C126.96.36.199.2.1.4. Apportionment. Upon receipt of the DoS program approval and apportionment request document, the Office of Management and Budget (OMB) issues an apportionment document to DSCA. For FMF direct loans, the apportionment document provides DSCA with an apportionment of appropriated funds equal to the principal amount of the loan. FMF grant funds are obligated upon apportionment. FMF loan funds are obligated when the loan agreement with the borrower (purchaser) is signed.
C188.8.131.52.2.2. Implementation and Management of FMF Loans and Grants. Within DSCA, DSCA (Business Operations Directorate) implements and manages loans and grants. DSCA (Business Operations Directorate) prepares the loan and grant agreements (See Appendix 3) and obtains signatures. DFAS Indianapolis disburses loan and grant funds, bills the borrower, and collects payments.
C184.108.40.206.2.2.1. Commitment of FMF Funds.
C220.127.116.11.18.104.22.168. DSCA commits FMF funds to approved purchases. DSCA policy requires the FMF funds to be committed to loans and grants in their order of issuance. This encourages commitments within the normal expiration period of each loan/grant, reduces the volume of loan/grant records that must be maintained in an active status, and permits older loans/grants to be closed out.
C22.214.171.124.126.96.36.199. DSCA records commitments against a specific Fiscal Year loan, grant, or MAP-merger program. This information is maintained in DSCA records but does not appear on LOA documents.
C188.8.131.52.184.108.40.206. For new LOAs, DSCA immediately commits FMF (or MAP-merger funds) during the countersignature process. DSCA adjusts commitments as required based on Amendments or Modifications or case closures.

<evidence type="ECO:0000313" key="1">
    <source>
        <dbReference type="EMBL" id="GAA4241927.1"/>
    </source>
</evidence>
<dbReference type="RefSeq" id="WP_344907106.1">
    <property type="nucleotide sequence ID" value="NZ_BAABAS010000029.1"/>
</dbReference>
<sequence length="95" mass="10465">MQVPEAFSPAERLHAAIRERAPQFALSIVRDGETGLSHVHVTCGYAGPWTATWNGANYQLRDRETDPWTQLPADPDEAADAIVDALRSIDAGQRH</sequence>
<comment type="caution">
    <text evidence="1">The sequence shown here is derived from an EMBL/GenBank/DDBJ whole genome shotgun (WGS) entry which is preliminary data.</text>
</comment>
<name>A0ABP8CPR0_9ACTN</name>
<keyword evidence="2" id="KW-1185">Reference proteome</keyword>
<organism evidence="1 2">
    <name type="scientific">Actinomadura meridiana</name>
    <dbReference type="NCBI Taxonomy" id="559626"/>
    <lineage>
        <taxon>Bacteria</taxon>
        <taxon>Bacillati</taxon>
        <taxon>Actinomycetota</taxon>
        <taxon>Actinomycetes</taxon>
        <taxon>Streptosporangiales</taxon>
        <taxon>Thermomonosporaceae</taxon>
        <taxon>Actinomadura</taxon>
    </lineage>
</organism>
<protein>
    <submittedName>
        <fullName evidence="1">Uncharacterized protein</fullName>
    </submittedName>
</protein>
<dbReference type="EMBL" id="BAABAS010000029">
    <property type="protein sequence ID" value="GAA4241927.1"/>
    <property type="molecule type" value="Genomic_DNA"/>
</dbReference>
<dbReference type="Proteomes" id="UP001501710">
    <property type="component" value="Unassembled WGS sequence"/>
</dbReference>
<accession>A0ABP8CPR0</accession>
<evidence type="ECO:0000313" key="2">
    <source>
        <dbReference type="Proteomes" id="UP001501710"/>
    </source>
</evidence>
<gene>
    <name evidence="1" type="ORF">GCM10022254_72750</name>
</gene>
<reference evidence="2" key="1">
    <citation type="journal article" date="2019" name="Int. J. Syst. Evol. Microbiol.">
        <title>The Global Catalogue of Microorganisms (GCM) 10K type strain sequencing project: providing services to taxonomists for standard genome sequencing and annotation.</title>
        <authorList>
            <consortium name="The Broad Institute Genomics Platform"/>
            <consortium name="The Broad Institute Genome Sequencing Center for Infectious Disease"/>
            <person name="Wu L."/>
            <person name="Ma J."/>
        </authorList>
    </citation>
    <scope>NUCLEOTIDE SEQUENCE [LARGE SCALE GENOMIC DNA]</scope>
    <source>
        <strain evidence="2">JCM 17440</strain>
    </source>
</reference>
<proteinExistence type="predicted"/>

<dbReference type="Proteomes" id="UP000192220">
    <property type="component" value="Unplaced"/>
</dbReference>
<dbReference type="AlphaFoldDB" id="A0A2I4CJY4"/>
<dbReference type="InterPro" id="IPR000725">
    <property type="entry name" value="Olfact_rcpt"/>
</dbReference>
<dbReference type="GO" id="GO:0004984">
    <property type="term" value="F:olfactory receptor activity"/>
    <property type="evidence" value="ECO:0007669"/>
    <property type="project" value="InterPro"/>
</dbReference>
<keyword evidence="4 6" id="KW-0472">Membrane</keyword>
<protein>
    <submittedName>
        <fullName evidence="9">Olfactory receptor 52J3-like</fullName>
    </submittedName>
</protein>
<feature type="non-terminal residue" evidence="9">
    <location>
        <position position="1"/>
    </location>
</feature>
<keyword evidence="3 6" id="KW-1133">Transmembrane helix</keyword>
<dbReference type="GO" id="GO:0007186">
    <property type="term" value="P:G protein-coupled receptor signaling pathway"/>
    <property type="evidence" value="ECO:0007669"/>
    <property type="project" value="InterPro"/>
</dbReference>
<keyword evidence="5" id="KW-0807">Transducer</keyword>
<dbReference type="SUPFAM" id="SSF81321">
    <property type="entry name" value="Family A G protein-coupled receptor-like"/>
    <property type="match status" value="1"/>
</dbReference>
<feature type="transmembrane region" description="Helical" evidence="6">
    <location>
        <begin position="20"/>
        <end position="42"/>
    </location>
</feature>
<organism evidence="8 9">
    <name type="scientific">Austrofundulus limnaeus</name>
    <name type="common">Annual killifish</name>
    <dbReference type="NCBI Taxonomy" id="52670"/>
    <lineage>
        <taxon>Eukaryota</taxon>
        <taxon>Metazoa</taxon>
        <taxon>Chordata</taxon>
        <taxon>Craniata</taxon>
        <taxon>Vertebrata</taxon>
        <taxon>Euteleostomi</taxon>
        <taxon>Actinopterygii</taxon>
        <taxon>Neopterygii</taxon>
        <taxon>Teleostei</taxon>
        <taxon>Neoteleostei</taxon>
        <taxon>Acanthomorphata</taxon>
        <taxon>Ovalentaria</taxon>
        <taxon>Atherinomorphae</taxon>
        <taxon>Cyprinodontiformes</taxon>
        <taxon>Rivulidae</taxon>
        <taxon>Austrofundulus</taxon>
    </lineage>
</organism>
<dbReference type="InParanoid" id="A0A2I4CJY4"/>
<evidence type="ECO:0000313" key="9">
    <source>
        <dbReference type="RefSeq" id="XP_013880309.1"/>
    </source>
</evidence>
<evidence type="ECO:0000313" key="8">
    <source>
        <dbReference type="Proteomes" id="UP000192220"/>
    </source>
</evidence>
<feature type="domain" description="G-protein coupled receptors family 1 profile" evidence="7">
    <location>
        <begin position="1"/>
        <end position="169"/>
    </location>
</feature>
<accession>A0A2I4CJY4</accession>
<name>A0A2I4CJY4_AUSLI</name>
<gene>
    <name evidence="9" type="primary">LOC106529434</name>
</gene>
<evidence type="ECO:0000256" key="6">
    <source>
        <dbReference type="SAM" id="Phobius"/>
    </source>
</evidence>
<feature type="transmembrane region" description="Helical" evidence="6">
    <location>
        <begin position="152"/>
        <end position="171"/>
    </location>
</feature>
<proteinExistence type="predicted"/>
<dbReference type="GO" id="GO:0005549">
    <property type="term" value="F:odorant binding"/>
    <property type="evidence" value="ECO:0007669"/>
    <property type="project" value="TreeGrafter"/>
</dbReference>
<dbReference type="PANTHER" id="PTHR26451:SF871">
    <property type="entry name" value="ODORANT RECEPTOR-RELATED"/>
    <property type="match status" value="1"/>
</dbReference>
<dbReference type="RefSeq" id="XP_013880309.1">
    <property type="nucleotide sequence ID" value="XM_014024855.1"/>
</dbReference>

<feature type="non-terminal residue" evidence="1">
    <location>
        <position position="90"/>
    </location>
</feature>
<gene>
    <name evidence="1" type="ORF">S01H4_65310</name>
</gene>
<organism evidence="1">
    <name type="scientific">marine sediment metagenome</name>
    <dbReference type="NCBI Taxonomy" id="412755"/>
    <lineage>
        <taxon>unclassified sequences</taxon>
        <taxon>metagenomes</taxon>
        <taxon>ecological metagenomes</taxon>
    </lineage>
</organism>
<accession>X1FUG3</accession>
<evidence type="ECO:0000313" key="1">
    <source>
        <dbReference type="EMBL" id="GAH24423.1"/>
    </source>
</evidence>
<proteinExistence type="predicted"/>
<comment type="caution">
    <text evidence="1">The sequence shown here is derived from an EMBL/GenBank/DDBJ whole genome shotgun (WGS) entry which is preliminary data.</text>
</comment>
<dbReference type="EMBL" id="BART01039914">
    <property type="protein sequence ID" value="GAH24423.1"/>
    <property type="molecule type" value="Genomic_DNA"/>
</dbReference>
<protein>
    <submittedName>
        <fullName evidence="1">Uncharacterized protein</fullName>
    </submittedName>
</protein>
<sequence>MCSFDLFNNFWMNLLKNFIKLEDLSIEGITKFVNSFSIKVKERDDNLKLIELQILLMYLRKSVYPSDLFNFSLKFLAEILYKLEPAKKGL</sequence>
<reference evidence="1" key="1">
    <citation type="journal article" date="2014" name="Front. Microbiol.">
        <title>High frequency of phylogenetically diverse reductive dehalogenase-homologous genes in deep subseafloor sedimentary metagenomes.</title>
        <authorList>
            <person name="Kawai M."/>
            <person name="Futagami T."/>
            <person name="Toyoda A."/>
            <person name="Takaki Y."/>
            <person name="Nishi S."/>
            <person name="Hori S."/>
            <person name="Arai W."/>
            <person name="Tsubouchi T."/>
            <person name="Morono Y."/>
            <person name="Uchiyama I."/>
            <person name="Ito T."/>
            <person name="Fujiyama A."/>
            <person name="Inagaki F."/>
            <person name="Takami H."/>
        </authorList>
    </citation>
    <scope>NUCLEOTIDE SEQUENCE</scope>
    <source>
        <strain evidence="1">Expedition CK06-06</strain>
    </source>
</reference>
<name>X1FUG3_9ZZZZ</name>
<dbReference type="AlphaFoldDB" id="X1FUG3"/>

C220.127.116.11.2.3. Disbursement of FMF Loan Funds.
C18.104.22.168.2.3.1. General Policy. While DSCA records and maintains commitments of FMF funds by specific loan, this commitment by specific loan is used as a planning function and does not mean that the borrowing country must cite that specific loan when disbursement of funds is required.
C22.214.171.124.2.3.2. Expiration of Disbursement (Federal Financing Bank (FFB) Loan Commitment) Period. Section 1.1 of FFB and DoD loan agreements (See Appendix 3) define the period through which funds may be disbursed under the loan. In the case of FFB loans, this is called the loan commitment period. The term “commitment period,” in this context, means the period through which the FFB is committed to disburse loan funds. Loan funds remaining undisbursed after the expiration date are lost from the borrower’s use.
C126.96.36.199.2.3.3. Requests for Disbursement of Loan Funds. All requests for disbursement of FMF funds must be submitted to DFAS Indianapolis by the borrowing country in the letter format set forth in the applicable FMF agreement. Each request for disbursement of FMF funds for amounts due on FMS cases must indicate the FMS case designator(s) and the dollar amount(s) to be disbursed for each case. Procedures for requesting disbursements to commercial suppliers are discussed in Section C9.7.4.
C188.8.131.52.3. Expenditure of FMF Funds. Transfers of FMF funds to the FMS Trust Fund account are expenditure transfers. Once transferred, FMF funds are expended and remain available indefinitely within the FMS Trust Fund for disbursements consistent with the purposes for which they were appropriated, obligated, and expended.